Exchange heads are reportedly scheduled to meet with SEC Chairman Mary Jo White tomorrow in Washington, D.C. to talk about the outage involving Nasdaq stocks three weeks ago.
Clearly, the No. 1 issue on their agenda is going to be the technological problem that caused the outage in Nasdaq’s securities information processor (SIP) on Aug. 22nd, resulting in a three-hour shutdown of trading in thousands of Nasdaq-listed stocks across all venues.
Other “critical market systems and infrastructure issues” are also going to come up, said the SEC in a Reuters story on Aug. 27 that reported the meeting on Sept. 12.
After a preliminary internal review, Nasdaq OMX has already said that NYSE Arca had a break in connectivity with its SIP and then in attempting to reconnect multiple times it sent a flood of messages, which overwhelmed the SIP’s capacity. In addition, this process exposed a software flaw in Nasdaq’s SIP, preventing it from failing over to a backup system. Presumably NYSE Arca will also have a chance to present its view of what happened, as will other exchanges, BATS and Direct Edge.
But once they discuss the so-called Flash Freeze, one has to assume the SEC commissioners will grill the CEOs on what they plan to do to prevent a similar event in the future. More importantly, the SEC’s Chairman White should ask how the Nasdaq SIP is performing with respect to implementing the new Limit-Up, Limit Down-Rule (LULD) program to manage order imbalances that can lead to volatility in stock prices. At a media briefing on Tuesday in New York, Jim Toes, president and CEO of the Security Traders Association (STA), said the trade association for equity traders had already expressed concerns in a comment letter about the SIP on “its ability to perform new and complex functions” when the Limit Up-Limit down (LULD) rule is implemented. LULD was proposed as a response to the May 6, 2010 Flash Crash, as mechanism for dealing with market-wide volatility in individual NMS securities. In a recent blog posted Aug. 27, STA leaders question whether the Nasdaq outage was a one-off error like “broken eggs” in a restaurant, or if there’s a “smoking gun” pointing to a more serious problem. Prior to Reg NMS being implemented in 2006, order imbalances were handed by an NYSE specialist who would halt trading, send out an indicative price and then allow the book liquidity to build and then reopen the stock. Now the LULD program is going to perform the role of the specialist, said STA’s blog.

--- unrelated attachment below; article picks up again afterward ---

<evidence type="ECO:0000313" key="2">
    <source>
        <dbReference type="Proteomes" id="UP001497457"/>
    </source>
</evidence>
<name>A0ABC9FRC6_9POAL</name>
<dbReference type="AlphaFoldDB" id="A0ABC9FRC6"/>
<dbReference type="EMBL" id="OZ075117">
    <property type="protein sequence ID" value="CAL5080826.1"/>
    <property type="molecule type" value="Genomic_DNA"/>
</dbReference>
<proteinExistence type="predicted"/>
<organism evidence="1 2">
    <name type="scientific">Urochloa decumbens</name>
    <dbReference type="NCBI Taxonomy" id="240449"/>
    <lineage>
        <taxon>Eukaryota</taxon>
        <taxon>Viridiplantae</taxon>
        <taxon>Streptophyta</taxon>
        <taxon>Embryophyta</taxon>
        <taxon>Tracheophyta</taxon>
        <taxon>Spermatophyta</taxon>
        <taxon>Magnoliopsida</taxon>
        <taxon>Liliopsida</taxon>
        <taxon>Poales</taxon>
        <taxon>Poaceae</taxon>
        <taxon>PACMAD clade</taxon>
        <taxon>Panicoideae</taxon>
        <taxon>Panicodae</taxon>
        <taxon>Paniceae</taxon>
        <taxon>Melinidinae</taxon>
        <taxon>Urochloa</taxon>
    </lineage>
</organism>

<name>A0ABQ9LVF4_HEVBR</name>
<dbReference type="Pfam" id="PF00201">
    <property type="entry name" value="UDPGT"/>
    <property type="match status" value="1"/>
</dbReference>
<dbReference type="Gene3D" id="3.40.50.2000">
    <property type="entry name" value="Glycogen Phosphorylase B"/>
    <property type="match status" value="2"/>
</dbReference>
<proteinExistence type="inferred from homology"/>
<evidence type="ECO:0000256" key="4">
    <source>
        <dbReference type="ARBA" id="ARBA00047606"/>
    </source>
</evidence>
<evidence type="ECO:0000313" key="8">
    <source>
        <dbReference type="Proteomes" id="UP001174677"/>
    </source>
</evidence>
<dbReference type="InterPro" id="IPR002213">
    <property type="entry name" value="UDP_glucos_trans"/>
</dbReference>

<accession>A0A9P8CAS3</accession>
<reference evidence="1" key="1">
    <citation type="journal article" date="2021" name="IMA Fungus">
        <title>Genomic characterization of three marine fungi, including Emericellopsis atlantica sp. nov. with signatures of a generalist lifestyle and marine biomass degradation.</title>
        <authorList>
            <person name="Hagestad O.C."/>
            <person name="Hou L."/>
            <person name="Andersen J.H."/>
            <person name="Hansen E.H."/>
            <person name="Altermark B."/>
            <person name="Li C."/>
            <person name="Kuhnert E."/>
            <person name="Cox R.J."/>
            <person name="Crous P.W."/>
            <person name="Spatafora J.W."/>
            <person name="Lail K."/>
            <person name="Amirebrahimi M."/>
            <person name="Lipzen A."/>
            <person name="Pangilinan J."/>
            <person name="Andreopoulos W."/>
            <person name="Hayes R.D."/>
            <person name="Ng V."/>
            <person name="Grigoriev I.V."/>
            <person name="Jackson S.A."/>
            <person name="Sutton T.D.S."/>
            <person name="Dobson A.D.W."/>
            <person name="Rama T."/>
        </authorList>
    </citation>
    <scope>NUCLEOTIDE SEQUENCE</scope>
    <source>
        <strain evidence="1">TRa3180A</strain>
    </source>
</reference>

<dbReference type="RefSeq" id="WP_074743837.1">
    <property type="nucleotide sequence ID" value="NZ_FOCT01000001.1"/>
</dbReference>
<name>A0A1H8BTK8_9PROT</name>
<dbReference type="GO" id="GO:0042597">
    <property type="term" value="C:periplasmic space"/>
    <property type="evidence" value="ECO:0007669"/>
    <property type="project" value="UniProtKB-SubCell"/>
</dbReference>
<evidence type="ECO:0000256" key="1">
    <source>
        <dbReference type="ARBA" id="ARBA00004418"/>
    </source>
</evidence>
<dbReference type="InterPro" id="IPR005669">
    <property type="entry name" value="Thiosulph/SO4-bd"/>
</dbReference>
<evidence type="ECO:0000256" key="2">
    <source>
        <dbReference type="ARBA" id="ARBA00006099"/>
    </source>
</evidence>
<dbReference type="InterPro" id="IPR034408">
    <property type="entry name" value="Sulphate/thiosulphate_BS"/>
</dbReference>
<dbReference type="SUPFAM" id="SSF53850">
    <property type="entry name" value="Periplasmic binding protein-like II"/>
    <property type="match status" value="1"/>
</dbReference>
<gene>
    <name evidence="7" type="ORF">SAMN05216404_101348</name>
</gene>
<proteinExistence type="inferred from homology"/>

In the media briefing yesterday, Toes said he had SIP concerns on a number of issues. Today, the SIPs take in quote feeds and disseminate them. With LULD, SIPs will take in trade data and quotes and figure out a reference price and display not just quotes but price bands. “When stocks go past those bands, it has to figure out halt reference prices,” he said. The SIP has to calculate prices and then publish the bands, which could turn into a capacity problem.
“For the SIPs, this role is new, complex and core to the overall performance of the LULD Plan. Therefore, it is critical that we understand the connectivity problem NYSE Arca and NASDAQ experienced last week,” STA wrote in its blog.
According to the market-wide limit-up/limit-down plan that was approved on May 31, 2012 for a one-year pilot: “Those price bands would be based on a Reference Price for each NMS Stock that equals the arithmetic mean price of Eligible Reported Transactions for the NMS Stock over the immediately preceding five-minute period.”
The point is there is much more complexity ahead for the SIPs when performing their Limit Up-Limit-Down responsibilities, which could be triggered under stressful circumstances. Today’s meeting between SEC and exchange CEOs is an opportunity to address any potential weaknesses in the market data dissemination system and whether they are vulnerable to more breakdowns. It’s also a time to question whether the SIPs can handle a more complex role, a role that is suppose to make the markets safer.